A Minesto “Deep Green” ocean energy generating unit is now producing power in the waters off Northern Ireland, marking the first time a system designed for low velocity currents has produced electricity at sea, the company said.
The ocean trials are being conducted with a 1:4 scale unit in Strangford Lough and demonstrate power production from slow currents using a surface-mounted installation, which is, according to Minesto, “directly transferable to full commercial installations in ocean currents”.
“It has been a long fight to get to the point where we are but when you have what we have, it is worth it,” Minesto CEO Anders Jansson said. “This is a break-through for the entire renewable energy industry. We will produce renewable electricity with high reliability to a cost that will compete, or even be lower, than conventional energy sources”
The trials will pave the way for a full-scale Deep Green installation, which is planned for 2015 and also possibly to be located in the United Kingdom.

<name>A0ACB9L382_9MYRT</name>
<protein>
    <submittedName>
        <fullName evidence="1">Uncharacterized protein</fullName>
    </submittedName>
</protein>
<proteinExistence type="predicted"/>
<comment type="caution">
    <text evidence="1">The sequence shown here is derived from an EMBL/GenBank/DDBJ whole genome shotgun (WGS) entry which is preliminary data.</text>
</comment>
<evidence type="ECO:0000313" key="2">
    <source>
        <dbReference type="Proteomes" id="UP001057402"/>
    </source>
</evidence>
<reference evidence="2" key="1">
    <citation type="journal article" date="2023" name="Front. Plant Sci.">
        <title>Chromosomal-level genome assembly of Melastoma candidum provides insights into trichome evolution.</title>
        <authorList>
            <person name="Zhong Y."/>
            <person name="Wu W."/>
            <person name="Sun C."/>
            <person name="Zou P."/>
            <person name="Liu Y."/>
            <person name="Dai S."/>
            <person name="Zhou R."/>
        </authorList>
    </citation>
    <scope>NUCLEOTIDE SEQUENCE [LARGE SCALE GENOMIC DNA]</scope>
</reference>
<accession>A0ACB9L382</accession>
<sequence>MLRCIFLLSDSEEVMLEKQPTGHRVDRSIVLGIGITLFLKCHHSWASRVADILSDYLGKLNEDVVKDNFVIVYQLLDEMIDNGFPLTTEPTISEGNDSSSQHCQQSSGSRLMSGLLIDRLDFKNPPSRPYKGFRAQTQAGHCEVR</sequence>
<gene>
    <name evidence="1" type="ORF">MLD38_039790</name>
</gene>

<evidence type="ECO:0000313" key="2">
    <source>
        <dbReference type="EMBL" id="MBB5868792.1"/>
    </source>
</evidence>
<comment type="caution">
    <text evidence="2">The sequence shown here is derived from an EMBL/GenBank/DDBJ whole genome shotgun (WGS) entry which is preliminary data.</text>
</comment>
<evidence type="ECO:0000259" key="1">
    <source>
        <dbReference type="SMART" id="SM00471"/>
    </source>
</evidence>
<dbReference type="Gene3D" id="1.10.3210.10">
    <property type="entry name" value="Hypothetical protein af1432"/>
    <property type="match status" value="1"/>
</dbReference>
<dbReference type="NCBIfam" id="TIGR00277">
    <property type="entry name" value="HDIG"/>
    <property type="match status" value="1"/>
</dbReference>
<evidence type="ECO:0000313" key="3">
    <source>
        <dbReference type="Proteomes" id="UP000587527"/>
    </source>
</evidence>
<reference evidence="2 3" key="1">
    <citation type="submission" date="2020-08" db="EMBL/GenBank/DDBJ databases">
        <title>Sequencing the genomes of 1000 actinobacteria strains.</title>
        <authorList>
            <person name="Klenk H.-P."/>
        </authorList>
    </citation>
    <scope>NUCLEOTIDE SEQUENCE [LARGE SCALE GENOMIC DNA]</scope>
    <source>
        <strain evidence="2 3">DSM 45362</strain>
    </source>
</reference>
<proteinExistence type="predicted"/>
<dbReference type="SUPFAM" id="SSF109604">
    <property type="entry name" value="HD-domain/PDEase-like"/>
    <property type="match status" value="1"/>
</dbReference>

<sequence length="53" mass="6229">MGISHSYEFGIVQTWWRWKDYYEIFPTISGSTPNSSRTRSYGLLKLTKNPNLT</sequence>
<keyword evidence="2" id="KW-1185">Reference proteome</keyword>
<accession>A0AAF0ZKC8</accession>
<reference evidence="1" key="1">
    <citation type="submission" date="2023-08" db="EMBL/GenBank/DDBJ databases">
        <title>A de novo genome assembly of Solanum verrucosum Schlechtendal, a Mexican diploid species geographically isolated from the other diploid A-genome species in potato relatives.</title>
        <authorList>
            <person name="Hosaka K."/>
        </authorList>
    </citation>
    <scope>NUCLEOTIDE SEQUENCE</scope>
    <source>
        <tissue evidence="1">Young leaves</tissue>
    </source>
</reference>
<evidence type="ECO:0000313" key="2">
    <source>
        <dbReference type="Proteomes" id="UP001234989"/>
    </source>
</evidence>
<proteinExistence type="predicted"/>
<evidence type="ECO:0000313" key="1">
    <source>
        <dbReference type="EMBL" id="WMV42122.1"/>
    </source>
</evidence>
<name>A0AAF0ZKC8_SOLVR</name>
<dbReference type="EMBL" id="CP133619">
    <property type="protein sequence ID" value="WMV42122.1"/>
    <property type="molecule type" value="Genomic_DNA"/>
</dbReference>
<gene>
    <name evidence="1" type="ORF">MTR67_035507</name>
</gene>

“Ocean currents are the hidden treasure of renewable energy sources,” Jansson said. “With their almost continuous water flows they carry large amounts of renewable energy over the globe and with a high load factor compared to weather dependent sources like wind or solar power. The resource is predictable and feasible for providing base grid power, and has minimal environmental impact.”
Minesto describes the Deep Green system as an “underwater kite, comprised of a wing and a turbine which is secured to the seabed with a tether.” The unit then “moves with great speed in an 8-shaped path in the tidal or ocean current”, thus spinning the turbine and generating power.
The Swedish company was recently recognized as one of the country’s hottest young technology companies in being named to the “33 List” compiled by technology magazine Ny Teknik and business publication Affarsvarlden.
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